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Mine rides like a champ, as good as a lot of cars I've driven. Much MUCH better than any other truck I have owned.

It is not as soft on bumps as a typical 2wd Chevy half-ton, but it does not wallow around like the Chevies either. My Ridgeline has enough firmness to remind you it is a capable truck, but never punishes.

It is particularly good on washboard roads and bad pavement. In such conditions it is pretty loud inside, but the truck handles the jitter and bumps very effectively.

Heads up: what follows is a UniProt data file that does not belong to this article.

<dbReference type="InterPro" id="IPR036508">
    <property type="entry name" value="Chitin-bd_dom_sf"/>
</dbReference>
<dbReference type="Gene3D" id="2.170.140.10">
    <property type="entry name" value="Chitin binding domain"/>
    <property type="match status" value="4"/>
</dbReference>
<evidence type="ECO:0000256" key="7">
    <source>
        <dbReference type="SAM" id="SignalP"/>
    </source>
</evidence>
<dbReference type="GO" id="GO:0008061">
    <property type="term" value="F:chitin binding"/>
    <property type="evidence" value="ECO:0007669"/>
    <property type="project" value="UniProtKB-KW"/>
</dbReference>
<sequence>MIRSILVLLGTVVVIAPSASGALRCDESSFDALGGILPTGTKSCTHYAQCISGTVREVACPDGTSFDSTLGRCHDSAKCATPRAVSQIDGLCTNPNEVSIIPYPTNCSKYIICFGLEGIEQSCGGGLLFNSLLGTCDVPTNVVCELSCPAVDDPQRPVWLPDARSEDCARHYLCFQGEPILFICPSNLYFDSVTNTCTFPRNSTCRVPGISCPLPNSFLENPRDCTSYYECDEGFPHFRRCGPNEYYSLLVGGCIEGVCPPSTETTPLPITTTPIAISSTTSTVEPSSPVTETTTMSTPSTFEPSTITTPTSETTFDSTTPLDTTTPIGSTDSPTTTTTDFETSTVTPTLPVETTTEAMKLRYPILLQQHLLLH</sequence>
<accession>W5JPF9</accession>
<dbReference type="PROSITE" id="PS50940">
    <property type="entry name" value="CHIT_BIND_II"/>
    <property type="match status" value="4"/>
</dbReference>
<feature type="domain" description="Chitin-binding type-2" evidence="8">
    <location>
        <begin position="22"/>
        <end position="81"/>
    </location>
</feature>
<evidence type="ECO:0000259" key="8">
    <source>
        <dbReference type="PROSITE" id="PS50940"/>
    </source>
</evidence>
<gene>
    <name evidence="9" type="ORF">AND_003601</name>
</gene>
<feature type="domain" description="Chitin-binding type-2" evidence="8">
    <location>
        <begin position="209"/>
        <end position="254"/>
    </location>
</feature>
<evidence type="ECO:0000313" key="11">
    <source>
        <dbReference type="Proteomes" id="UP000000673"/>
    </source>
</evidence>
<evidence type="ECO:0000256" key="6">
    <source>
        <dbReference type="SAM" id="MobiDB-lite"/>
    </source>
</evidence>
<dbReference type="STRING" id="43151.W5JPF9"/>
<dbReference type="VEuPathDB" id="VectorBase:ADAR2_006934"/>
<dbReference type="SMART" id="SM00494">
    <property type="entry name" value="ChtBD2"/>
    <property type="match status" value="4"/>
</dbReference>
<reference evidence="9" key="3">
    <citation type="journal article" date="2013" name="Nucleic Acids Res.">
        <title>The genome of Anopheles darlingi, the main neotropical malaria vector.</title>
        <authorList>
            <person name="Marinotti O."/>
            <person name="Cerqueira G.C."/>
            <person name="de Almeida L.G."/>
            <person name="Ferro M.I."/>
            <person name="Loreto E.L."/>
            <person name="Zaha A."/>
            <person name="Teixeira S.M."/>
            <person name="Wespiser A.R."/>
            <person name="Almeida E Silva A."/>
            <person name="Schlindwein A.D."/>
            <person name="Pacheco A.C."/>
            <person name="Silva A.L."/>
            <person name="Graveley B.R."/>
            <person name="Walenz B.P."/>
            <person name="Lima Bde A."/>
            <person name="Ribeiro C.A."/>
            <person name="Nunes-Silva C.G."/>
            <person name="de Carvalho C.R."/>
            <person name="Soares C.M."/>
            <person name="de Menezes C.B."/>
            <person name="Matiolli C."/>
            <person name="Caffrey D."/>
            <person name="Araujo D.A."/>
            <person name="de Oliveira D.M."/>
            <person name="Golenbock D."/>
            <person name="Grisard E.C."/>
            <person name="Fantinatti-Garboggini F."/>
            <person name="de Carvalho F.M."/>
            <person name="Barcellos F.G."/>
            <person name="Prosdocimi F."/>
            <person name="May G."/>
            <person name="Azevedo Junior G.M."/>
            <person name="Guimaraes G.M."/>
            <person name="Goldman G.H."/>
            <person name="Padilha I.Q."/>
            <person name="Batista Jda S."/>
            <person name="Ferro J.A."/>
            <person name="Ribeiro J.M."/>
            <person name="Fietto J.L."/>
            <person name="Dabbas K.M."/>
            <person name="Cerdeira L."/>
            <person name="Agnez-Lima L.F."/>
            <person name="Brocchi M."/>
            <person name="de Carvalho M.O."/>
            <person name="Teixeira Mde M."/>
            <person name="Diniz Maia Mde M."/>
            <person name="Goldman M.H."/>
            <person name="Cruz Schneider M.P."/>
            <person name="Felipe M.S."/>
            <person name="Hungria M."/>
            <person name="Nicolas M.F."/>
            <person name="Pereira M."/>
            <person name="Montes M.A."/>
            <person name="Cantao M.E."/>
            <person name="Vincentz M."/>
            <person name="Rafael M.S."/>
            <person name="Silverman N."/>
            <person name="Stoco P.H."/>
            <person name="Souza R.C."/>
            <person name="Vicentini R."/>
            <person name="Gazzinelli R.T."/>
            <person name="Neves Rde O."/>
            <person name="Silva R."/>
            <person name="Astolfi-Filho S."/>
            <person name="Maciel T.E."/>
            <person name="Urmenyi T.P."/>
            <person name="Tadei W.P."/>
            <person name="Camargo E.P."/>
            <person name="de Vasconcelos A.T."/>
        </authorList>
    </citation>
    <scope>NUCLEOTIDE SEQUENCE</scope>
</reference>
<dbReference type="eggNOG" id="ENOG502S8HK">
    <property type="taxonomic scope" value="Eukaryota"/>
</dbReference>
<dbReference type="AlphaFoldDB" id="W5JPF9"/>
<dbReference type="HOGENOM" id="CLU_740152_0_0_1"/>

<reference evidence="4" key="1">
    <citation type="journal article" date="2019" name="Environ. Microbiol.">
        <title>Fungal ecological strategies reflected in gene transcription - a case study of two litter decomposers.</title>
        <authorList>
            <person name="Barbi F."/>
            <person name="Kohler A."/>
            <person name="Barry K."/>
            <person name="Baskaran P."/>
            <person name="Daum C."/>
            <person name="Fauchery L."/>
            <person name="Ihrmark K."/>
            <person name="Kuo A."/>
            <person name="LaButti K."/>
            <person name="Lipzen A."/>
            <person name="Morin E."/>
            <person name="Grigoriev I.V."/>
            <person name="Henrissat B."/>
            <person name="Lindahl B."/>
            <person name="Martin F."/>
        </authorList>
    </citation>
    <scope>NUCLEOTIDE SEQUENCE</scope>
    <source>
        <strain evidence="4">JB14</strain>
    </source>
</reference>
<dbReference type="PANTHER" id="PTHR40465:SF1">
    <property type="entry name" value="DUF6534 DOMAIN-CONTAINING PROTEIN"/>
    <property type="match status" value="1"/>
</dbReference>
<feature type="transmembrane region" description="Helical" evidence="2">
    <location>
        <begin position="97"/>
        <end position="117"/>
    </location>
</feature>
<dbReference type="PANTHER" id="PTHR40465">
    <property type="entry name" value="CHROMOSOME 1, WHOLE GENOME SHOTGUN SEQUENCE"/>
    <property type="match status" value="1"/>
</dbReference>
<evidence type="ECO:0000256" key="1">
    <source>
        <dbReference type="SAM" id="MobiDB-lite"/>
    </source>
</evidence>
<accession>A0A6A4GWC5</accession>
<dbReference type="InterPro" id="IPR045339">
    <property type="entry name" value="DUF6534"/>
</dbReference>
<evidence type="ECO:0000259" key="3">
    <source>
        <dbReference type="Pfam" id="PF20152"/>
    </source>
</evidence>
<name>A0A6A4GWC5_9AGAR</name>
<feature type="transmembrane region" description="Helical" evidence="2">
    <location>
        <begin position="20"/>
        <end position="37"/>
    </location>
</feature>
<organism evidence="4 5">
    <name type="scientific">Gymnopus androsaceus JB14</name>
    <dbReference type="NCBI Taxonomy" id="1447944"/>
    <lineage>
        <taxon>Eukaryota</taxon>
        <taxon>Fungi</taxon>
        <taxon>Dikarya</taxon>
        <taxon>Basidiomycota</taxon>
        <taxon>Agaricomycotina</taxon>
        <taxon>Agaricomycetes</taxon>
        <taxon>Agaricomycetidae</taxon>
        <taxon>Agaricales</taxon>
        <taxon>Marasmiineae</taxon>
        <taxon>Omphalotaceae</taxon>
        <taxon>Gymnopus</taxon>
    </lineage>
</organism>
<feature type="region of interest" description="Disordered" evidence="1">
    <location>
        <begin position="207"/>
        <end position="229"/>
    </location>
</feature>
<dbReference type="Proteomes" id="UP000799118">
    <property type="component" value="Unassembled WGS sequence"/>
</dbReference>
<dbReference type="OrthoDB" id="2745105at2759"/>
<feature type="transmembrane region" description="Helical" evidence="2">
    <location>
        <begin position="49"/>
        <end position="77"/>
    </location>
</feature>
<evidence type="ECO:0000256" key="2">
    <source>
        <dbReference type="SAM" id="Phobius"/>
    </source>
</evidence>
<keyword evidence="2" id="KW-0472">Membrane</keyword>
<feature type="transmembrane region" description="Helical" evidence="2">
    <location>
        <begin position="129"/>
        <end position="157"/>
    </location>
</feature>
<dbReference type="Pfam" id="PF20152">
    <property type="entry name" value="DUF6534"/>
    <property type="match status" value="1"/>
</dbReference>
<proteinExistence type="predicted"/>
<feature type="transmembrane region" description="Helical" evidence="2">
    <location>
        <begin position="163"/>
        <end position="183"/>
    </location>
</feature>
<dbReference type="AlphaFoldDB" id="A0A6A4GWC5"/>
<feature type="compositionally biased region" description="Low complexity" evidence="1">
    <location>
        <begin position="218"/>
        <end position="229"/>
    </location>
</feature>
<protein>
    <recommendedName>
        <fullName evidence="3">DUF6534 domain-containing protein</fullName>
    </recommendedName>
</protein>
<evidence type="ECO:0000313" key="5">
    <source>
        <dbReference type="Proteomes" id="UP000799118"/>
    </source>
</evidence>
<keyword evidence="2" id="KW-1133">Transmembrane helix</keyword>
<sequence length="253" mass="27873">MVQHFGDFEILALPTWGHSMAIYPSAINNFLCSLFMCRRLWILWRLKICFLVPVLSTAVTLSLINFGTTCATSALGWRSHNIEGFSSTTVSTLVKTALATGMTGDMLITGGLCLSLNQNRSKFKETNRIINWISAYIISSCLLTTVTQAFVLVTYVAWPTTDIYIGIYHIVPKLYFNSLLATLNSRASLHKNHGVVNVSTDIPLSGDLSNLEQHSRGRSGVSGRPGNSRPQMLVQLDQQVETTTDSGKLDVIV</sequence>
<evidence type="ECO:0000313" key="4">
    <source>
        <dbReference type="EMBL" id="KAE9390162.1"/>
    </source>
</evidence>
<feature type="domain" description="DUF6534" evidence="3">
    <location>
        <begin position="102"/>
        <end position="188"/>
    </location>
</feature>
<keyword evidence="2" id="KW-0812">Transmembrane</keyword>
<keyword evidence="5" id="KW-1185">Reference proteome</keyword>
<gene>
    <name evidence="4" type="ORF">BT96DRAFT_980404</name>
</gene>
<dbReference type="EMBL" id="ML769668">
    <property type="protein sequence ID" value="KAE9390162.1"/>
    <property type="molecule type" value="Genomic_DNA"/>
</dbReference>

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I bought my 2014 RL Sport in March of 2014. Coming from a 2006 Toyota 4Runner that I drove for 207,000 pretty much trouble free miles. I'd say the RL rides way better than the 4Runner. Softer, yet less body roll, almost sporty for what it is. My wife drives a 2006 Infiniti FX35 with the sport suspension package, and I prefer the RL ride.